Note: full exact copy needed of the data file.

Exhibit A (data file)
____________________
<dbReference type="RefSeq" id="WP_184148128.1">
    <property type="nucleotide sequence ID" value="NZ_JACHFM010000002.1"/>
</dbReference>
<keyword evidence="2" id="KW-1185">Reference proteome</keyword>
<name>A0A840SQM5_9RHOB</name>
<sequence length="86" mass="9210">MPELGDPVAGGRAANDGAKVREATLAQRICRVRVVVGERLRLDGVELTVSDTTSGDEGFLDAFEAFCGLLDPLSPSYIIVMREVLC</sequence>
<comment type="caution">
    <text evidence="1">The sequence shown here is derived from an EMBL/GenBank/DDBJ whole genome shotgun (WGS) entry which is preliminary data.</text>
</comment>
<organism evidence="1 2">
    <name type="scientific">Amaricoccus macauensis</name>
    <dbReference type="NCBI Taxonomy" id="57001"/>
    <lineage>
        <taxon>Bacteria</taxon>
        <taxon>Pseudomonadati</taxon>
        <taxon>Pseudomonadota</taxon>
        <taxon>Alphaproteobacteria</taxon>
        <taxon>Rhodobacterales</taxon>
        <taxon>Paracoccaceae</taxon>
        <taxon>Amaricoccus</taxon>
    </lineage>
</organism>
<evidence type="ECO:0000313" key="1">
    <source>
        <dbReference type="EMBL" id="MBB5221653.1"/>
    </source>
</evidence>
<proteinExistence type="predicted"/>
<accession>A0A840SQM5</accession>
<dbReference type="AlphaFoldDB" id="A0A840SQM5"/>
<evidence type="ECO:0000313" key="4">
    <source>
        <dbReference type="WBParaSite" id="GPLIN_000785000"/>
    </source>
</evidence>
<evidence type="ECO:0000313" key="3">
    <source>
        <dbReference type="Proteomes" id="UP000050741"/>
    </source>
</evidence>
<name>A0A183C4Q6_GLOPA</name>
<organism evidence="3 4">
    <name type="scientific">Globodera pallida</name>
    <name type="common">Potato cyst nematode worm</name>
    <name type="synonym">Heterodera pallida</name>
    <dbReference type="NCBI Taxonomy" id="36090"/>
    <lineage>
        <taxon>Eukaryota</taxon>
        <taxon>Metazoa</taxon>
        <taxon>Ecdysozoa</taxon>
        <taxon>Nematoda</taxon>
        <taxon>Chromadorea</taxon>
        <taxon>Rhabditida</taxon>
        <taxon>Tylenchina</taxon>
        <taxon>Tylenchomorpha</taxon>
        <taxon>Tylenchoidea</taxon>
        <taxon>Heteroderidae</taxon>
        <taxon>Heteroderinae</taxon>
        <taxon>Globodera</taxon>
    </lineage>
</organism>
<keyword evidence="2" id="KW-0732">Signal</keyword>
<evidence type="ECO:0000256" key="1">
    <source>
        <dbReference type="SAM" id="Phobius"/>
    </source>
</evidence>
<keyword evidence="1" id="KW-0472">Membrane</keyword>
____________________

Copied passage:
<dbReference type="RefSeq" id="WP_184148128.1">
    <property type="nucleotide sequence ID" value="NZ_JACHFM010000002.1"/>
</dbReference>
<keyword evidence="2" id="KW-1185">Reference proteome</keyword>
<name>A0A840SQM5_9RHOB</name>
<sequence length="86" mass="9210">MPELGDPVAGGRAANDGAKVREATLAQRICRVRVVVGERLRLDGVELTVSDTTSGDEGFLDAFEAFCGLLDPLSPSYIIVMREVLC</sequence>
<comment type="caution">
    <text evidence="1">The sequence shown here is derived from an EMBL/GenBank/DDBJ whole genome shotgun (WGS) entry which is preliminary data.</text>
</comment>
<organism evidence="1 2">
    <name type="scientific">Amaricoccus macauensis</name>
    <dbReference type="NCBI Taxonomy" id="57001"/>
    <lineage>
        <taxon>Bacteria</taxon>
        <taxon>Pseudomonadati</taxon>
        <taxon>Pseudomonadota</taxon>
        <taxon>Alphaproteobacteria</taxon>
        <taxon>Rhodobacterales</taxon>
        <taxon>Paracoccaceae</taxon>
        <taxon>Amaricoccus</taxon>
    </lineage>
</organism>
<evidence type="ECO:0000313" key="1">
    <source>
        <dbReference type="EMBL" id="MBB5221653.1"/>
    </source>
</evidence>
<proteinExistence type="predicted"/>
<accession>A0A840SQM5</accession>
<dbReference type="AlphaFoldDB" id="A0A840SQM5"/>
<evidence type="ECO:0000313" key="4">
    <source>
        <dbReference type="WBParaSite" id="GPLIN_000785000"/>
    </source>
</evidence>
<evidence type="ECO:0000313" key="3">
    <source>
        <dbReference type="Proteomes" id="UP000050741"/>
    </source>
</evidence>
<name>A0A183C4Q6_GLOPA</name>
<organism evidence="3 4">
    <name type="scientific">Globodera pallida</name>
    <name type="common">Potato cyst nematode worm</name>
    <name type="synonym">Heterodera pallida</name>
    <dbReference type="NCBI Taxonomy" id="36090"/>
    <lineage>
        <taxon>Eukaryota</taxon>
        <taxon>Metazoa</taxon>
        <taxon>Ecdysozoa</taxon>
        <taxon>Nematoda</taxon>
        <taxon>Chromadorea</taxon>
        <taxon>Rhabditida</taxon>
        <taxon>Tylenchina</taxon>
        <taxon>Tylenchomorpha</taxon>
        <taxon>Tylenchoidea</taxon>
        <taxon>Heteroderidae</taxon>
        <taxon>Heteroderinae</taxon>
        <taxon>Globodera</taxon>
    </lineage>
</organism>
<keyword evidence="2" id="KW-0732">Signal</keyword>
<evidence type="ECO:0000256" key="1">
    <source>
        <dbReference type="SAM" id="Phobius"/>
    </source>
</evidence>
<keyword evidence="1" id="KW-0472">Membrane</keyword>